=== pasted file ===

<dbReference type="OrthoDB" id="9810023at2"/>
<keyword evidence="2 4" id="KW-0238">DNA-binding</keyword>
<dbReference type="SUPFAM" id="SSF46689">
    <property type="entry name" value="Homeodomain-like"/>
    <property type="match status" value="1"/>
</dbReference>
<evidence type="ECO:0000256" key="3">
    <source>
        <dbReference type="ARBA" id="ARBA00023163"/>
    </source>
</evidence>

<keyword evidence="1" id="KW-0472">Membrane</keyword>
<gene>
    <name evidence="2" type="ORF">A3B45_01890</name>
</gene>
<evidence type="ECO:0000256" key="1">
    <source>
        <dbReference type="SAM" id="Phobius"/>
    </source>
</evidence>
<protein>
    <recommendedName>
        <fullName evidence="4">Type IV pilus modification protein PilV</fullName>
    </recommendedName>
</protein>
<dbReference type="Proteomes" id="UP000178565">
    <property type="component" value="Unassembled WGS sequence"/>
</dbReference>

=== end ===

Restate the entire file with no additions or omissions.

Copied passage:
<dbReference type="OrthoDB" id="9810023at2"/>
<keyword evidence="2 4" id="KW-0238">DNA-binding</keyword>
<dbReference type="SUPFAM" id="SSF46689">
    <property type="entry name" value="Homeodomain-like"/>
    <property type="match status" value="1"/>
</dbReference>
<evidence type="ECO:0000256" key="3">
    <source>
        <dbReference type="ARBA" id="ARBA00023163"/>
    </source>
</evidence>

<keyword evidence="1" id="KW-0472">Membrane</keyword>
<gene>
    <name evidence="2" type="ORF">A3B45_01890</name>
</gene>
<evidence type="ECO:0000256" key="1">
    <source>
        <dbReference type="SAM" id="Phobius"/>
    </source>
</evidence>
<protein>
    <recommendedName>
        <fullName evidence="4">Type IV pilus modification protein PilV</fullName>
    </recommendedName>
</protein>
<dbReference type="Proteomes" id="UP000178565">
    <property type="component" value="Unassembled WGS sequence"/>
</dbReference>